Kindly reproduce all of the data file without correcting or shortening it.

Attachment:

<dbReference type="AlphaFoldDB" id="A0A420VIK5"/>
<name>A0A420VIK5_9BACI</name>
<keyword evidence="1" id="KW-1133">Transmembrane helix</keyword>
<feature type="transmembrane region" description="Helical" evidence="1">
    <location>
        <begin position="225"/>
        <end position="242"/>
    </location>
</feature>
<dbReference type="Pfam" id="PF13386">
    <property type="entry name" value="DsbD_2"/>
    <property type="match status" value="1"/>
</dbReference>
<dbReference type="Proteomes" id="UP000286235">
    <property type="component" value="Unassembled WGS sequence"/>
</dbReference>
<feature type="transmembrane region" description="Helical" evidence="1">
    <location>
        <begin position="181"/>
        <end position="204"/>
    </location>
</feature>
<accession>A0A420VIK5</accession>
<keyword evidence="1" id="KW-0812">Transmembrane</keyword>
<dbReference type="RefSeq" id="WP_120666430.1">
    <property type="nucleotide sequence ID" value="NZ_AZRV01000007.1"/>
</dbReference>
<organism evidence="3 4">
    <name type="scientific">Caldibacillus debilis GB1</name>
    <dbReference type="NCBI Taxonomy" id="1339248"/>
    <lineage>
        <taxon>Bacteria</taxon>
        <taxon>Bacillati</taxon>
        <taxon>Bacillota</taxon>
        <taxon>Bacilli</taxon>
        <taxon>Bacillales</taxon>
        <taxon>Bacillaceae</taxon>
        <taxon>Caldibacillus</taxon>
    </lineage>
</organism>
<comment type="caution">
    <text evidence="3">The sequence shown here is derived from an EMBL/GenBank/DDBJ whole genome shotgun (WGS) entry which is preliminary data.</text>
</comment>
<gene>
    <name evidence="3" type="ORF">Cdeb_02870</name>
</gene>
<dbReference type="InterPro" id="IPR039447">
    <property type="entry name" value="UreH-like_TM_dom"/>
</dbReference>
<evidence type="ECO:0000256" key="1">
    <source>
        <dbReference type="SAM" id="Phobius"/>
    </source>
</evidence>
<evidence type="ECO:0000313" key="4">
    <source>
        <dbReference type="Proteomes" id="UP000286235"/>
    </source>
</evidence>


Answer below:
<dbReference type="AlphaFoldDB" id="A0A420VIK5"/>
<name>A0A420VIK5_9BACI</name>
<keyword evidence="1" id="KW-1133">Transmembrane helix</keyword>
<feature type="transmembrane region" description="Helical" evidence="1">
    <location>
        <begin position="225"/>
        <end position="242"/>
    </location>
</feature>
<dbReference type="Pfam" id="PF13386">
    <property type="entry name" value="DsbD_2"/>
    <property type="match status" value="1"/>
</dbReference>
<dbReference type="Proteomes" id="UP000286235">
    <property type="component" value="Unassembled WGS sequence"/>
</dbReference>
<feature type="transmembrane region" description="Helical" evidence="1">
    <location>
        <begin position="181"/>
        <end position="204"/>
    </location>
</feature>
<accession>A0A420VIK5</accession>
<keyword evidence="1" id="KW-0812">Transmembrane</keyword>
<dbReference type="RefSeq" id="WP_120666430.1">
    <property type="nucleotide sequence ID" value="NZ_AZRV01000007.1"/>
</dbReference>
<organism evidence="3 4">
    <name type="scientific">Caldibacillus debilis GB1</name>
    <dbReference type="NCBI Taxonomy" id="1339248"/>
    <lineage>
        <taxon>Bacteria</taxon>
        <taxon>Bacillati</taxon>
        <taxon>Bacillota</taxon>
        <taxon>Bacilli</taxon>
        <taxon>Bacillales</taxon>
        <taxon>Bacillaceae</taxon>
        <taxon>Caldibacillus</taxon>
    </lineage>
</organism>
<comment type="caution">
    <text evidence="3">The sequence shown here is derived from an EMBL/GenBank/DDBJ whole genome shotgun (WGS) entry which is preliminary data.</text>
</comment>
<gene>
    <name evidence="3" type="ORF">Cdeb_02870</name>
</gene>
<dbReference type="InterPro" id="IPR039447">
    <property type="entry name" value="UreH-like_TM_dom"/>
</dbReference>
<evidence type="ECO:0000256" key="1">
    <source>
        <dbReference type="SAM" id="Phobius"/>
    </source>
</evidence>
<evidence type="ECO:0000313" key="4">
    <source>
        <dbReference type="Proteomes" id="UP000286235"/>
    </source>
</evidence>